Digging through my clothes last week, I found a T-shirt that was given to me by a former student to thank me for having written him a recommendation in support of his college application. The front of the heather grey shirt is covered with the red seal of the college where this student was accepted, and it makes me smile every time I see it, and every time I wear it (the latter mostly because I’m just glad it still fits, but I digress…).
I started to think about Anthony, the T-shirt giver…
I like to provide students with choices. For example, if there is reason to assess vocabulary, I allow students to choose a certain number to define; if I give a writing assessment, I provide options for prompts; and if there is a test or quiz, I allow the option to use a word bank - for everyone. My thought is this: if the accommodation helps the student who needs it the most, why shouldn’t everyone have access? Again (and I’ve said this before), it’s just language. And if lessening their stress will lessen mine...
So, it doesn’t surprise me that my favorite “choice” story involves the student mentioned above. Anthony was in one of my third-year Spanish classes, but not level 3 as the students in that class (including Anthony) had learning challenges, like the IEP and/or 504 kind. But unlike the other students in the class who had been my charges for the previous two years, Anthony began his Spanish career at another school and, come to find out, was socially promoted from Spanish 2 to my class, so he was already out of the loop when he stepped foot in the classroom.
It was apparent almost immediately that Anthony was uncomfortable in the class. Not only was he an outsider to the group (two years with the same students allows for a familiarity that cannot be underestimated), it became clear that Anthony was in way over his head with the course material. Not surprisingly, Anthony then began acting out in class. He wasn’t horribly behaved, but he did begin to show frustration by having a sassy, and thisside of disrespectful edge. In short, he was short, and sometimes a little nasty.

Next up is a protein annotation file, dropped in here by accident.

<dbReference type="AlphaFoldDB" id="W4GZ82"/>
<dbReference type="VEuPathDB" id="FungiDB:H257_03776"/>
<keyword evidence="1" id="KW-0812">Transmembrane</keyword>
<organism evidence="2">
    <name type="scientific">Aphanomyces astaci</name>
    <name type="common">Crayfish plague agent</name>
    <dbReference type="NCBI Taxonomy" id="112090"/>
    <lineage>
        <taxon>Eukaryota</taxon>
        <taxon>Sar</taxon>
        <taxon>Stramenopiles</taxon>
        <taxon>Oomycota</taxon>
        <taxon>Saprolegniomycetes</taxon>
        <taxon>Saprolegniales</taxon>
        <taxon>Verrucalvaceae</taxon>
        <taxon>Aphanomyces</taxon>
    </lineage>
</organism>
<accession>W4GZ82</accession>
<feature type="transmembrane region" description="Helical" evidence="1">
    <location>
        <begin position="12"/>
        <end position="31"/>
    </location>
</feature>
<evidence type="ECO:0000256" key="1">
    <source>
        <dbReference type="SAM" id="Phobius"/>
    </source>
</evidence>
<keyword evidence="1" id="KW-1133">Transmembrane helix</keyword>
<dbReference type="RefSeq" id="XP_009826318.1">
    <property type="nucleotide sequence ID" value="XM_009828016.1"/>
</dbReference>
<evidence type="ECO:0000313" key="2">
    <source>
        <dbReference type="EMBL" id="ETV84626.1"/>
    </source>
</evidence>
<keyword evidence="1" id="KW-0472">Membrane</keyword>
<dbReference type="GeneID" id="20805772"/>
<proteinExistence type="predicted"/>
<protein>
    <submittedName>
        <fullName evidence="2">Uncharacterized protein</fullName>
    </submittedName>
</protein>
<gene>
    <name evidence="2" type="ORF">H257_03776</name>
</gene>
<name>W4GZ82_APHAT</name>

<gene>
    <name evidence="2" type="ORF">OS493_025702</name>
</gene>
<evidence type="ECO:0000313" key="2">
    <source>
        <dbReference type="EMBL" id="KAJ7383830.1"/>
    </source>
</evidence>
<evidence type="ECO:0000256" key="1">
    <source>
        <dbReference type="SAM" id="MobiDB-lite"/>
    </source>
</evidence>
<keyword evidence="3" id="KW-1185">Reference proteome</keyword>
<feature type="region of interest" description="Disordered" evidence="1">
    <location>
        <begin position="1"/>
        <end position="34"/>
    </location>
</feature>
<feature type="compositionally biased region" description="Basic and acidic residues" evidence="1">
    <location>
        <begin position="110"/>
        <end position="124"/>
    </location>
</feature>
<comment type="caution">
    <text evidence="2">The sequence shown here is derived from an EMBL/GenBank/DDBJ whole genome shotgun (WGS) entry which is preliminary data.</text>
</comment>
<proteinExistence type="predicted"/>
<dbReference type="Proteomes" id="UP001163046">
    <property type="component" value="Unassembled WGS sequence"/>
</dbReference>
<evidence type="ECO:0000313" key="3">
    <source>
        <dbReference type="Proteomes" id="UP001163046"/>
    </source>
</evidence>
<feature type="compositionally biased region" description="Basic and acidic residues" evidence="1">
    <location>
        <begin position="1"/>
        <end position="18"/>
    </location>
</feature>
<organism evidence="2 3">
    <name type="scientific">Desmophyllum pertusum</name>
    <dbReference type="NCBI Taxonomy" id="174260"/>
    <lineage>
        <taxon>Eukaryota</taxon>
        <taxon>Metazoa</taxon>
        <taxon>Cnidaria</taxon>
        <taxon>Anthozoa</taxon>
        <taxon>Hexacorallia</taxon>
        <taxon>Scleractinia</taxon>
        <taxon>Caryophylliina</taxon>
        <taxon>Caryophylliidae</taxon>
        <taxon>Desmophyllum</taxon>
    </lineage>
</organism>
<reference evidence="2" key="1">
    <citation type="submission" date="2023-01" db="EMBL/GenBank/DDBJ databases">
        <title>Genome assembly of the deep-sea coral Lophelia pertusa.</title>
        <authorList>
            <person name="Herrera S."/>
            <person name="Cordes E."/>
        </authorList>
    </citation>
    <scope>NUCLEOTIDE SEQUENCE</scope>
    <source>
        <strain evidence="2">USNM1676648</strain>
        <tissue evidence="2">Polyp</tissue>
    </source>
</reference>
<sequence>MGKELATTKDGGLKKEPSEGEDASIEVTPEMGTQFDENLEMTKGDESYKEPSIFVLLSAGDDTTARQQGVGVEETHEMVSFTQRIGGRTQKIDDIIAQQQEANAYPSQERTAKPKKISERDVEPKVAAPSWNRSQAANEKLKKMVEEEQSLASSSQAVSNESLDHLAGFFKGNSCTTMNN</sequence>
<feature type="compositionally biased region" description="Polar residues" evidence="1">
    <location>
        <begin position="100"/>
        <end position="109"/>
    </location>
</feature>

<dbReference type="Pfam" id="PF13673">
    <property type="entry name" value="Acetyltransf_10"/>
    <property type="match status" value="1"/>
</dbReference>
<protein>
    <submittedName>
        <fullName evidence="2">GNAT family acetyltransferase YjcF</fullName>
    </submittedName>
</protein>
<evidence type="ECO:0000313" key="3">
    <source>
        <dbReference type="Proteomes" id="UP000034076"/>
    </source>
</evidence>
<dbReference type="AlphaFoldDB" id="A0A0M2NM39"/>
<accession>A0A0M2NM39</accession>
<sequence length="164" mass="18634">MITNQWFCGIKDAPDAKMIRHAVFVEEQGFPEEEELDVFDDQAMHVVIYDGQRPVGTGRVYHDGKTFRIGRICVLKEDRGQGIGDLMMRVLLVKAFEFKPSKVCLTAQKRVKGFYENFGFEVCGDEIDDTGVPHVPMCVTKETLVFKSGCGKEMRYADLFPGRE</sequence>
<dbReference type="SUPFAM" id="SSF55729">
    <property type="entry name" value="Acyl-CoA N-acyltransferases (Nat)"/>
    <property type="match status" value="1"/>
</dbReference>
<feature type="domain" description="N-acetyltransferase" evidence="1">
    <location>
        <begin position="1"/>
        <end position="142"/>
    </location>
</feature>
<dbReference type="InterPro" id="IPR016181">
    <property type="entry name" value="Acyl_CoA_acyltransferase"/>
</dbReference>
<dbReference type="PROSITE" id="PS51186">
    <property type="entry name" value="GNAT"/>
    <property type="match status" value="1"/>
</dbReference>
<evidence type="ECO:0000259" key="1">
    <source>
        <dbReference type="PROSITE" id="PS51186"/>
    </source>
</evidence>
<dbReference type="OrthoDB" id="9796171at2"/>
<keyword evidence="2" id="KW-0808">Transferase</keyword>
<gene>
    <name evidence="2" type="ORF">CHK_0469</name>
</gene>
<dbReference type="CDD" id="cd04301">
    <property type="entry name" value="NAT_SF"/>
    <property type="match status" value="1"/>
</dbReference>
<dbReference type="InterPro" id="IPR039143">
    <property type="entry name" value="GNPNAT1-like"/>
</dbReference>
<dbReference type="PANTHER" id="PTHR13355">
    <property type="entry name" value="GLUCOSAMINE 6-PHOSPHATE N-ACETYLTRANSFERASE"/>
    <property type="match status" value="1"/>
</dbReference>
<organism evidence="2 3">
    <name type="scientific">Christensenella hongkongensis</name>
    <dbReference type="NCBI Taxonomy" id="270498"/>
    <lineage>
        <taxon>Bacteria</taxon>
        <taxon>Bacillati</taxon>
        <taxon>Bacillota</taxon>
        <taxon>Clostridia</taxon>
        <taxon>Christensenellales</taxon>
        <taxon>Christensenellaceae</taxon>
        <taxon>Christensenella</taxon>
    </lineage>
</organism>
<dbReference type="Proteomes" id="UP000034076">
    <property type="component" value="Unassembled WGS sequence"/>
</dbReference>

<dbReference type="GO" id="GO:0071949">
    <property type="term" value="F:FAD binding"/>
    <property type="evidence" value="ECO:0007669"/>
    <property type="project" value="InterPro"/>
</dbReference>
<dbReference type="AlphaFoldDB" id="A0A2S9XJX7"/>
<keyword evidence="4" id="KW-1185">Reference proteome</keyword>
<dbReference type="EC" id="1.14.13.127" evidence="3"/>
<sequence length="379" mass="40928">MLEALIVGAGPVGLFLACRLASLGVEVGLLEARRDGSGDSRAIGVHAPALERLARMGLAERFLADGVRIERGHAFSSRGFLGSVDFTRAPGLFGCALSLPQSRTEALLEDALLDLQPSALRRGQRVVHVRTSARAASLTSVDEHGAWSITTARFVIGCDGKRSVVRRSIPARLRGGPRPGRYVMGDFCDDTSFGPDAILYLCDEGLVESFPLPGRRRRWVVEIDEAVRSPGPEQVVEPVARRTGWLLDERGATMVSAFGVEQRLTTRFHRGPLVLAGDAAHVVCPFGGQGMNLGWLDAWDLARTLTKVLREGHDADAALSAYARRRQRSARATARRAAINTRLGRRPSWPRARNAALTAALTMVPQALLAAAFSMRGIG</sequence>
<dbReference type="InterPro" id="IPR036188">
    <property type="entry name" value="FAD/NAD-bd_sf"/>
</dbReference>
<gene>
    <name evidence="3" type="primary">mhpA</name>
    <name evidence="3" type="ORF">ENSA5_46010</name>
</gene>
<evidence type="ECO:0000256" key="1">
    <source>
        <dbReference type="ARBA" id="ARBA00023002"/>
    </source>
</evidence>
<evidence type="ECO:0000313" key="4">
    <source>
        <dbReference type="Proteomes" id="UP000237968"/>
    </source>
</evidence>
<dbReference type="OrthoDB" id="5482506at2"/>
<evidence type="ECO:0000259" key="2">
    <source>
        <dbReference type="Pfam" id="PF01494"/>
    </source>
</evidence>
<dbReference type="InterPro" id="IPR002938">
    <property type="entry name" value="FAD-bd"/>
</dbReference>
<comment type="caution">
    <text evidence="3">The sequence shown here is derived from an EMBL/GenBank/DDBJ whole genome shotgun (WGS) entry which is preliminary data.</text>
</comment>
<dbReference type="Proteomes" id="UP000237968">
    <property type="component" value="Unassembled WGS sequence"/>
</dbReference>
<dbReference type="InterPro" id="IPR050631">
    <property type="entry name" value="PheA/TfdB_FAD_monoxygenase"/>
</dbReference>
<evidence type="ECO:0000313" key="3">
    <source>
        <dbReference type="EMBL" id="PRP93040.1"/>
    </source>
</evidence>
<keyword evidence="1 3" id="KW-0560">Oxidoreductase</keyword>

After class one day, I invited Anthony to have a chat with me at the tables in the corridor. The conversation went like this (I’ll never forget it):
Me: So, Anthony, what’s up with you in class?
Anthony: I suck at Spanish.
Me: Ha!, besides the obvious!
Anthony laughed. I laughed. The elephant in the hallway had been named. It was time to solve the problem.
Me: It seems to me like you have two choices: 1. You can go to see your counselor and drop the course, or 2. You can stick it out and we’ll figure out the best way tol help you get to where you need to be.
Now, mind you, at the time, Anthony could not put two words together in Spanish, if he knew two words, so I had a big task ahead of me.
Anthony: I don’t want to drop the class. I like it.
Admittedly, my classes are a GOOD TIME, so who could blame the kid? Where else would he be laughing so much while struggling?? 🤣
Me: Okay. If you want to stay, I’ll help you out. From now on, have all of the handouts on your desk - whatever you need to feel comfortable - and whenever you know the answer, let me know and I will call on you first.
By encouraging him to pay attention so he could participate when HE wanted to, I kept him on task, engaged and less frustrated, but more importantly, I allowed HIM to decide that he had the ability to be successful. I don’t really know how, but it worked. Anthony was given some breathing room and he used it - at first just to calm down. And don’t you know, by the end of the year, he WAS putting words together - in the past tense even. (Note: they were challenging to read at times with all of the errors, but they were comprehensible!)
Anthony credits me for his being in college because the simple opportunity I provided in Spanish class allowed him to realize that he CAN do hard things. In fact, the very day last week when I wore that T-shirt, I saw Anthony in town for the first time since he graduated.
“You know I wouldn’t be graduating from college next year if you didn’t help me realize that I could be a student,” he said, as I smiled.
I talk about extending grace a lot - to one’s students and oneself. I continue to provide choices and to meet students where they are. While that might be interpreted as lax or wishy-washy, to me it makes sense somatically, and that’s where I want to be as a teacher at this stage in my career.
I’m still smiling. For Anthony. And for me, too.